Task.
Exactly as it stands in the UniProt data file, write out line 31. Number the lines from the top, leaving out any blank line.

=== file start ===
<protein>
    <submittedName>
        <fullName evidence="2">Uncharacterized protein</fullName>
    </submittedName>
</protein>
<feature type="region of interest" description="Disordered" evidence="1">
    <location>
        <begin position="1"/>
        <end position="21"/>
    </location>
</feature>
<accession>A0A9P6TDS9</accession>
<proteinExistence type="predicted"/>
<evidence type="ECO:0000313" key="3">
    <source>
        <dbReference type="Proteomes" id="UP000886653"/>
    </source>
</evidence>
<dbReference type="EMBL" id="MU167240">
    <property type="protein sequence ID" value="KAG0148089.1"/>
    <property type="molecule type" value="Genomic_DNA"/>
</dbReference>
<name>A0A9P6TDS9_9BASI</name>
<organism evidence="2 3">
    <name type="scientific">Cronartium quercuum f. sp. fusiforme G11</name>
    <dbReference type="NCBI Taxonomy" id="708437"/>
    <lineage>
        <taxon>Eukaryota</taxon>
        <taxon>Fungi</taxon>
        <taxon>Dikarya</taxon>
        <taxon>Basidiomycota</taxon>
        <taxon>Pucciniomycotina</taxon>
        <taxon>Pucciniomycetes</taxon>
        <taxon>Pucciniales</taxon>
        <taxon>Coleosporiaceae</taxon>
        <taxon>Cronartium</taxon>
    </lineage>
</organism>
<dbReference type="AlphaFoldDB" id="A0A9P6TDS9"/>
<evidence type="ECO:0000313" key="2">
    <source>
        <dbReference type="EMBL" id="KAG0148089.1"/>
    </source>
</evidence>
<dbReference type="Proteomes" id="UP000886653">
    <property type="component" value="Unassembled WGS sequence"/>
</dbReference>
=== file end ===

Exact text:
        <taxon>Basidiomycota</taxon>